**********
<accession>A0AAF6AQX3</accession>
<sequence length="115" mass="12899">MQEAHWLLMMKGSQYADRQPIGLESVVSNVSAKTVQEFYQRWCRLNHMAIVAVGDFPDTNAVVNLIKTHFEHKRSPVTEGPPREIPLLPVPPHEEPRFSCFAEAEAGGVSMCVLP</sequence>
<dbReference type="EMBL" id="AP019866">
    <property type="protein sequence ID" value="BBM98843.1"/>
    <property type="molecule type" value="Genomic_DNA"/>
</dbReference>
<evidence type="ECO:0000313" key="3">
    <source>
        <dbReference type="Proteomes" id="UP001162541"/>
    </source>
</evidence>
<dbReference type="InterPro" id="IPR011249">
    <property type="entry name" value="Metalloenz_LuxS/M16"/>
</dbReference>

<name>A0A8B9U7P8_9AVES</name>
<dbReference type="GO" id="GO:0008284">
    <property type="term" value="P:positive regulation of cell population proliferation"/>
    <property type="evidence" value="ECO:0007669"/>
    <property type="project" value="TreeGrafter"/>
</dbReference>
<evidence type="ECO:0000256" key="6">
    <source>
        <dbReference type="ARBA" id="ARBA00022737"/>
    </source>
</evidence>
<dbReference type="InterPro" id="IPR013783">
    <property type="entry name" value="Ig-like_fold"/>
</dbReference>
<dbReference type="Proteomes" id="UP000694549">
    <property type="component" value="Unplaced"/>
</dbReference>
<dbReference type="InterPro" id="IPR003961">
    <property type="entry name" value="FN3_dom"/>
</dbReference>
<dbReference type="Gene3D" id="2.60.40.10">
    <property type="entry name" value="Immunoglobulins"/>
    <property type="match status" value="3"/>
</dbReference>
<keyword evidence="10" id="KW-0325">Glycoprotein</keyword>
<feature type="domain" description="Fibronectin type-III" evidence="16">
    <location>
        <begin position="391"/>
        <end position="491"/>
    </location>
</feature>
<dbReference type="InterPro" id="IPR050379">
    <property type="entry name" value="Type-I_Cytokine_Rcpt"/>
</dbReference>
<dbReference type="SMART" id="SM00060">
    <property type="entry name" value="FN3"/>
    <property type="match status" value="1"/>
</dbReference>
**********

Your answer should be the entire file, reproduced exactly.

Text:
<accession>A0AAF6AQX3</accession>
<sequence length="115" mass="12899">MQEAHWLLMMKGSQYADRQPIGLESVVSNVSAKTVQEFYQRWCRLNHMAIVAVGDFPDTNAVVNLIKTHFEHKRSPVTEGPPREIPLLPVPPHEEPRFSCFAEAEAGGVSMCVLP</sequence>
<dbReference type="EMBL" id="AP019866">
    <property type="protein sequence ID" value="BBM98843.1"/>
    <property type="molecule type" value="Genomic_DNA"/>
</dbReference>
<evidence type="ECO:0000313" key="3">
    <source>
        <dbReference type="Proteomes" id="UP001162541"/>
    </source>
</evidence>
<dbReference type="InterPro" id="IPR011249">
    <property type="entry name" value="Metalloenz_LuxS/M16"/>
</dbReference>

<name>A0A8B9U7P8_9AVES</name>
<dbReference type="GO" id="GO:0008284">
    <property type="term" value="P:positive regulation of cell population proliferation"/>
    <property type="evidence" value="ECO:0007669"/>
    <property type="project" value="TreeGrafter"/>
</dbReference>
<evidence type="ECO:0000256" key="6">
    <source>
        <dbReference type="ARBA" id="ARBA00022737"/>
    </source>
</evidence>
<dbReference type="InterPro" id="IPR013783">
    <property type="entry name" value="Ig-like_fold"/>
</dbReference>
<dbReference type="Proteomes" id="UP000694549">
    <property type="component" value="Unplaced"/>
</dbReference>
<dbReference type="InterPro" id="IPR003961">
    <property type="entry name" value="FN3_dom"/>
</dbReference>
<dbReference type="Gene3D" id="2.60.40.10">
    <property type="entry name" value="Immunoglobulins"/>
    <property type="match status" value="3"/>
</dbReference>
<keyword evidence="10" id="KW-0325">Glycoprotein</keyword>
<feature type="domain" description="Fibronectin type-III" evidence="16">
    <location>
        <begin position="391"/>
        <end position="491"/>
    </location>
</feature>
<dbReference type="InterPro" id="IPR050379">
    <property type="entry name" value="Type-I_Cytokine_Rcpt"/>
</dbReference>
<dbReference type="SMART" id="SM00060">
    <property type="entry name" value="FN3"/>
    <property type="match status" value="1"/>
</dbReference>